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Islamic State affiliate claims October attack on U.S. troops in Niger

Islamic State affiliate claims October attack on U.S. troops in Niger

A group in northwestern Africa that is loyal to the Islamic State issued a statement Friday claiming responsibility for the October attack in Niger that killed four U.S. soldiers who were on patrol with Nigerien forces.The statement offered no explanation for the delay in claiming responsibility for the Oct. 4 attack, which U.S. officials had said was probably carried out by the group.“We declare our responsibility for the attack on the U.S. commandos last October in the Tongo Tongo region of Niger,” said the statement, attributed to Adnan Abu Walid al-Sahraoui, who was a member of al-Qaida’s regional branch before pledging allegiance to the Islamic State nearly two years ago.The statement was issued to reporters at the Nouakchott News Agency, a website in Mauritania to which fighters from Sahraoui’s group have previously sent missives.In addition to the four Americans, including two members of the Green Berets, five Nigerien soldiers who were with them on a joint mission were killed.Details of the attack remain murky, and members of the patrol have given conflicting accounts of it. It is unclear whether the patrol was ambushed, or whether it was attacked after the troops were reassigned to support a separate, clandestine counterterrorism mission against Islamic militants in the area.Aid workers and tourists have long been urged to avoid the area where the attack occurred, near Niger’s border with Mali, because of the presence of al-Qaida- and Islamic State-affiliated groups.The extent of Sahraoui’s ties with the Islamic State is unclear. The website in Mauritania that carried the group’s statement Friday is an outlet favored by Sahraoui’s former colleagues in al-Qaida, not by the Islamic State. The area in which Sahraoui’s group operates contains some of the most forbidding terrain on the planet and cellphone towers are few and far between.“There is a lot we don’t know about how his operation connects back to the mother ship — what’s the connective tissue?” said Thomas Joscelyn, an analyst who has tracked the group for years as a senior fellow at the Foundation for Defense of Democracies in Washington.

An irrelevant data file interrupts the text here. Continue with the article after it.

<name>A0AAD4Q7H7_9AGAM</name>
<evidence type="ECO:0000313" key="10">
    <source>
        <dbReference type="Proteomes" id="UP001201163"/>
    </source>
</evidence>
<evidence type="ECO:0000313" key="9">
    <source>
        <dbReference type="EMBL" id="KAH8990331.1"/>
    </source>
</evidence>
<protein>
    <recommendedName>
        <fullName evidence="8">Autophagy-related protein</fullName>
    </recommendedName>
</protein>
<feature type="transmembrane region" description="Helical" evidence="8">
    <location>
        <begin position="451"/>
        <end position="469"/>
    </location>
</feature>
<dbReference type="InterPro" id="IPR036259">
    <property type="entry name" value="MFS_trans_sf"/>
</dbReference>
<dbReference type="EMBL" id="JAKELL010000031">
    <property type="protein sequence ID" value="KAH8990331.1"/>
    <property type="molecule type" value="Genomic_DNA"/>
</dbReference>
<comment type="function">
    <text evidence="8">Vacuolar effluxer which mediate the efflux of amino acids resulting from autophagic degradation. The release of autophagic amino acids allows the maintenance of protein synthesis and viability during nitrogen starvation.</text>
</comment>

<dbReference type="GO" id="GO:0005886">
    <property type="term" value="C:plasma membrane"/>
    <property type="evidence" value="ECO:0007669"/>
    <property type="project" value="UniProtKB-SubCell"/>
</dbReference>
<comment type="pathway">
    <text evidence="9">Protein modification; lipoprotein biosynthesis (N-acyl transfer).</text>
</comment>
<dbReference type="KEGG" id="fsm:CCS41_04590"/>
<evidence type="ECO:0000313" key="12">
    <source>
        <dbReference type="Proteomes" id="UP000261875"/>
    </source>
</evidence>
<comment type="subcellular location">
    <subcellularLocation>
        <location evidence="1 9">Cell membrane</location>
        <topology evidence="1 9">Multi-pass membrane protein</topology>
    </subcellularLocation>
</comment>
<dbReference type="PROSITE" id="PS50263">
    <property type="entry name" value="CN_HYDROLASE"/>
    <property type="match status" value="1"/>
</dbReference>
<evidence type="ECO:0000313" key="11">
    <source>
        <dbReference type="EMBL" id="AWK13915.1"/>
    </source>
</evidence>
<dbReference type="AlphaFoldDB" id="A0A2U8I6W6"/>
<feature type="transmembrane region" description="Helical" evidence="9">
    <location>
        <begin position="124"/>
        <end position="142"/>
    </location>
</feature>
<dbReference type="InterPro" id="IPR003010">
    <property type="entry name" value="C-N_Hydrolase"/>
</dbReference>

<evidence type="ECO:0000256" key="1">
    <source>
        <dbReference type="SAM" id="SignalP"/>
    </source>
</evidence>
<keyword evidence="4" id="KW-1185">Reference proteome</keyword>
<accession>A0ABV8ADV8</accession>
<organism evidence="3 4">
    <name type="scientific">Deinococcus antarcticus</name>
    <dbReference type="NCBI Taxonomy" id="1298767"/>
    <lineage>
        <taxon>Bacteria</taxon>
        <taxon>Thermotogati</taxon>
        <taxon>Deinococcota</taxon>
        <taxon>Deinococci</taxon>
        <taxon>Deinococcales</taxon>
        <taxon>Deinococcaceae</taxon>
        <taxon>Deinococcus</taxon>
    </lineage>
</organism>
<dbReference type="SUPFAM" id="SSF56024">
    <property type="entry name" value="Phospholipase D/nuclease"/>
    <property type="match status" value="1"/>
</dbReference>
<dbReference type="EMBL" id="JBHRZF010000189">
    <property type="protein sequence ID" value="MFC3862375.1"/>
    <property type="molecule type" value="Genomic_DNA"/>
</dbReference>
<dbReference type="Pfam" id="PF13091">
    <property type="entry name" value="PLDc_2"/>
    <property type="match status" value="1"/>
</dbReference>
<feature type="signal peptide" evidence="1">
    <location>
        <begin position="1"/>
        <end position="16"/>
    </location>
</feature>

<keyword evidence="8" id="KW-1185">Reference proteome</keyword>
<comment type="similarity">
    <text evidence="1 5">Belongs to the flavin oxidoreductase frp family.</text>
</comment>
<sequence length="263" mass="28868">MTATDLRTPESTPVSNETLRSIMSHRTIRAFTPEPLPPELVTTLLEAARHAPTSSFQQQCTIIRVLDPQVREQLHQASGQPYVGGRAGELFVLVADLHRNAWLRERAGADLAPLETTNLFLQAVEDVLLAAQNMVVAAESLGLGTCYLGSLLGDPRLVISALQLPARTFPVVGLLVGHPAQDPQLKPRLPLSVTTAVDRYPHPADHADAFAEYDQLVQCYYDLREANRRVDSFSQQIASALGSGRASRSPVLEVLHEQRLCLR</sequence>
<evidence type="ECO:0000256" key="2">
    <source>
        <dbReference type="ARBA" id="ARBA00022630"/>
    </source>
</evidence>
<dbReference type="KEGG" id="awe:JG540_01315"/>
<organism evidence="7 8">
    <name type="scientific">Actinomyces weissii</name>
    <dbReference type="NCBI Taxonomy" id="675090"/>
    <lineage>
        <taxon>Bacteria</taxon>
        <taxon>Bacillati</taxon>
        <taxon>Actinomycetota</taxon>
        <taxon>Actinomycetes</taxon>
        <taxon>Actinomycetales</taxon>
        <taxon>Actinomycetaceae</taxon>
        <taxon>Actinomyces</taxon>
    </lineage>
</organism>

Source: Watertown Daily Times Latest News
Islamic State affiliate claims October attack on U.S. troops in Niger

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